I purchased two beads; the one pictured here contains several miniature millefiori canes slices accompanying an azure leaf motif, wild hedonistic zebra stripes, coral oranges and deep olives as well as luxurious baby blue expanses to provide space for the eyes to rest. Millefiori is an Italian term literally meaning “thousand flowers”, mille meaning thousand, and fiori flowers. It was a glassmaking technique common to Venetian industry until it was adapted to polymer clay. The process is simple; by taking rods of glass (or polymer), and sticking them together, a flower pattern is formed. For example, to make a white daisy representation, a yellow rod would be used in the center, surrounded by several white rods, and lastly ringed by black rods which form the spaces between the white petals. Then the entire conglomerate cane is cut in slices which all will bear the motif. This is similar to the horizontal slice technique used by Picarello, except with vertical slices. In Klew’s bead, you can see three small white flowers with five petals right at the base of one of her azure leaves.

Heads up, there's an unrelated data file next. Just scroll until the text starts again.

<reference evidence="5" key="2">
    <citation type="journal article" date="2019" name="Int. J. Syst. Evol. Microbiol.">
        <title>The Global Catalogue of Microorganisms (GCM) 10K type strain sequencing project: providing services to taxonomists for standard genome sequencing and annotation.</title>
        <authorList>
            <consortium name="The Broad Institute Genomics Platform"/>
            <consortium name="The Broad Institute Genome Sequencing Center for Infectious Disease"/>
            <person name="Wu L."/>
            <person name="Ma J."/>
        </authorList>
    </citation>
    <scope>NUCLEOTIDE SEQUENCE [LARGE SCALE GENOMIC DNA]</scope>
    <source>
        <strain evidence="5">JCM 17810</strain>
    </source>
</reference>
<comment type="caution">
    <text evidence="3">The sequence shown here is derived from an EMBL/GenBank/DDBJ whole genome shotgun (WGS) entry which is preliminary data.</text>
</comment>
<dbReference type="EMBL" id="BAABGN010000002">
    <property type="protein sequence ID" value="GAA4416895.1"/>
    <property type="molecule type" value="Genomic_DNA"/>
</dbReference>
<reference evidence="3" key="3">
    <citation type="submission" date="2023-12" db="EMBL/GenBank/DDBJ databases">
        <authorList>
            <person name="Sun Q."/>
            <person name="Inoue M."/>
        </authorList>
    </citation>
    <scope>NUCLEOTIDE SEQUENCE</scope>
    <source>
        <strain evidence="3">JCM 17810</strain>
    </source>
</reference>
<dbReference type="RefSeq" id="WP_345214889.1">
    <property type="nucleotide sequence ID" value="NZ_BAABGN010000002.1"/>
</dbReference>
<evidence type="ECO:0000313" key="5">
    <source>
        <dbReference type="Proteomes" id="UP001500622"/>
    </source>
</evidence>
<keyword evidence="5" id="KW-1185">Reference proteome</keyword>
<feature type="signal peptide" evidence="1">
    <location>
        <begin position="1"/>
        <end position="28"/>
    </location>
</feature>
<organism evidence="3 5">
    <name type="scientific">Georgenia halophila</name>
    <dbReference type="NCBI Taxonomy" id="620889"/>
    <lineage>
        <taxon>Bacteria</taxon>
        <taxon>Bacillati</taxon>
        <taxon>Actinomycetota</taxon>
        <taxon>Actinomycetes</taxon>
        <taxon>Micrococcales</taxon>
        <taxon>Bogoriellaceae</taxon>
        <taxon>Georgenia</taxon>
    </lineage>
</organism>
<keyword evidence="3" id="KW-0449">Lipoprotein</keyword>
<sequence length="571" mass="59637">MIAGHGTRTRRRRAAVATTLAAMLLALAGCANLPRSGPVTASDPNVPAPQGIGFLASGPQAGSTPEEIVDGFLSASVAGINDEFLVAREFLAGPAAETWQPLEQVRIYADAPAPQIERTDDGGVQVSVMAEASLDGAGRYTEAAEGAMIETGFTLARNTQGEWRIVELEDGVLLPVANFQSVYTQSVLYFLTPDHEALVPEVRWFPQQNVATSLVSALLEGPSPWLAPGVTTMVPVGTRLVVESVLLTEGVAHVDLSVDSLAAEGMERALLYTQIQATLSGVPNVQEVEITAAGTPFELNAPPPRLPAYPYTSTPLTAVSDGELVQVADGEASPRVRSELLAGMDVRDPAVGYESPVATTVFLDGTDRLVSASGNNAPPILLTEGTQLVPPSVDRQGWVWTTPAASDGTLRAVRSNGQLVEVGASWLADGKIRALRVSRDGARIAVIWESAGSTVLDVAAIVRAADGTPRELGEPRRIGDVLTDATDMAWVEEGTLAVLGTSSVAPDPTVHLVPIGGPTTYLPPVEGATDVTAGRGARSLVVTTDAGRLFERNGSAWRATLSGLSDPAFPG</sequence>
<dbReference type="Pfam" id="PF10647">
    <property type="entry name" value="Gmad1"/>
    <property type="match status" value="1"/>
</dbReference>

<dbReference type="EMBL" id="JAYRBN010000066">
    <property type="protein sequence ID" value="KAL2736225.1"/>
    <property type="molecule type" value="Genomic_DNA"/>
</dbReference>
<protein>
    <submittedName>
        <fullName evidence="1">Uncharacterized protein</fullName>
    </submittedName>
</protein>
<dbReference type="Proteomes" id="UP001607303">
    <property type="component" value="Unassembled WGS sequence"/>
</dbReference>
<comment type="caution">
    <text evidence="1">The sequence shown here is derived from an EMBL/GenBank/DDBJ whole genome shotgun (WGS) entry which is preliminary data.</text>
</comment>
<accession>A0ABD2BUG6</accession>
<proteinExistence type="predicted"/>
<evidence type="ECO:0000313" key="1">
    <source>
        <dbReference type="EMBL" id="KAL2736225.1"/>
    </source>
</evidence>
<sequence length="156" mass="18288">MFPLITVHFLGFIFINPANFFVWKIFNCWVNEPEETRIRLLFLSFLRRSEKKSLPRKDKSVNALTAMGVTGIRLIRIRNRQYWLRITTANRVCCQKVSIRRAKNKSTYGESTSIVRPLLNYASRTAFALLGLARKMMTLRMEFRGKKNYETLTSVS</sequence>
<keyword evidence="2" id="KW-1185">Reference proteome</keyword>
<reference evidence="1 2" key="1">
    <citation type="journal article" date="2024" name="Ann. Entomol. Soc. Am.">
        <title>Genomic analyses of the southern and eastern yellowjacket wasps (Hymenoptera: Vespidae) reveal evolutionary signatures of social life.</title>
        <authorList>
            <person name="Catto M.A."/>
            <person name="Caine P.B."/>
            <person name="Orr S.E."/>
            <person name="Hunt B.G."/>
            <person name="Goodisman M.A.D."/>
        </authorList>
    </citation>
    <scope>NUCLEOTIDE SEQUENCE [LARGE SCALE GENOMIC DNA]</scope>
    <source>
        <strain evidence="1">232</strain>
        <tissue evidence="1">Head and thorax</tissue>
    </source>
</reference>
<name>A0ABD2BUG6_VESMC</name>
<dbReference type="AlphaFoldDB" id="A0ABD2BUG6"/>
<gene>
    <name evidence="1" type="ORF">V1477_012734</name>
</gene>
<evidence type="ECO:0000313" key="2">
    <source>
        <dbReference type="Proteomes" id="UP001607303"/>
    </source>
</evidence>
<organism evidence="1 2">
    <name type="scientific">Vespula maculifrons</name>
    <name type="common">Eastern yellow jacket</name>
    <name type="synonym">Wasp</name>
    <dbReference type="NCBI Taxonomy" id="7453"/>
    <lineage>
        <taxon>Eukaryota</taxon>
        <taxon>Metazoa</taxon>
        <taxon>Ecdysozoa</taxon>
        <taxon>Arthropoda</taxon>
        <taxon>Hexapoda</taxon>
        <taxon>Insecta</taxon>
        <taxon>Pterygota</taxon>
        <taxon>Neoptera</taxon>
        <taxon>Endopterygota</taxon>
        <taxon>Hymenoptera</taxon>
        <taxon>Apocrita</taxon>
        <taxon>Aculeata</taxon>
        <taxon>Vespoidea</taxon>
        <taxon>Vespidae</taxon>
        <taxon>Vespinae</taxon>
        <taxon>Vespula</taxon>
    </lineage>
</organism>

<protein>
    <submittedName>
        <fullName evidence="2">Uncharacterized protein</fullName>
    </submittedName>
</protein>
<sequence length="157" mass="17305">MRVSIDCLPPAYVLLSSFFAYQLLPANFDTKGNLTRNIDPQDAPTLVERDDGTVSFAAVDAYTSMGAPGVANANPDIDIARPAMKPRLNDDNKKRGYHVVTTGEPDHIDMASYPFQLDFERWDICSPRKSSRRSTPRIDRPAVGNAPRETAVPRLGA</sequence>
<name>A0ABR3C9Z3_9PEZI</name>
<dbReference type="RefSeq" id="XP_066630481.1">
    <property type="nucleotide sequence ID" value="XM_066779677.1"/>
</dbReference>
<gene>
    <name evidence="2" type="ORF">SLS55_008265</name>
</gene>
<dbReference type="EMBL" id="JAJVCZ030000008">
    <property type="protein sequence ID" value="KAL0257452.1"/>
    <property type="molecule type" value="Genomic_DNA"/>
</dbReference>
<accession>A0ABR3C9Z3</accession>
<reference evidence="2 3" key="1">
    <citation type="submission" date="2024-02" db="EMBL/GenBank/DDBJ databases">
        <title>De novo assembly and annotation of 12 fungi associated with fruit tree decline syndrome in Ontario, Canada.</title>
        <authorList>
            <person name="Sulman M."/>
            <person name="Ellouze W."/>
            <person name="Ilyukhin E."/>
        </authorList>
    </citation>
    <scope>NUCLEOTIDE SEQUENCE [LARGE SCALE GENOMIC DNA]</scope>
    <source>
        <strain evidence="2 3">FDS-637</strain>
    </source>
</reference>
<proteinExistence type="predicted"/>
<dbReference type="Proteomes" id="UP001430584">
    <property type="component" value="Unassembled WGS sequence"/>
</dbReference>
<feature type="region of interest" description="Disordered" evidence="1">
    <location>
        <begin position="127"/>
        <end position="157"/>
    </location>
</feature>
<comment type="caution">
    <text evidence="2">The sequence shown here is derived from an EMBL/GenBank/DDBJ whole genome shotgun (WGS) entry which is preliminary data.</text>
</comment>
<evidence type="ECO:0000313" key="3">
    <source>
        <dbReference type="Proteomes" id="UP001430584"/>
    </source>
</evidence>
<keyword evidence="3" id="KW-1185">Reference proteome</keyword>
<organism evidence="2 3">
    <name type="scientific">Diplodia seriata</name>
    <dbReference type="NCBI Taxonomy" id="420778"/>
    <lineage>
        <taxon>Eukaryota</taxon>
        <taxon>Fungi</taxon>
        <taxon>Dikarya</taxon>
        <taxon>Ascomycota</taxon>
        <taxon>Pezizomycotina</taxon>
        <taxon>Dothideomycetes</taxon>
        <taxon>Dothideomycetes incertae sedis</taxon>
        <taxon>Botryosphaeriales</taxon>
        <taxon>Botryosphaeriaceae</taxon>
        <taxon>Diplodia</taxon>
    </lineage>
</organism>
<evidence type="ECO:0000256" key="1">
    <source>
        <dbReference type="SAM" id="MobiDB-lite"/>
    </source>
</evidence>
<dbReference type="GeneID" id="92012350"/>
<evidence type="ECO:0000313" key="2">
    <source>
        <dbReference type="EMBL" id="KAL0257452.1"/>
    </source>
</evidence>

The best part of buying beads from a collector’s standpoint is you get a detail-infused work of art in a miniature and relatively affordable package. No bead here cost more than $36.00, even the large pendant. While there are some masters out there whose precision and technique make their work cost in the hundreds of dollars for a particular piece (and appropriately so!), there is a potent demographic of skilled artists with beautiful beads that all fall into this price range. Even an amateur jewelry-maker can afford to purchase one or two artisan beads, on occasion, to use as focal points in their necklaces or bracelets. And considering the delectable eye candy you are acquiring, it is more than worth it. At least that’s what I feel.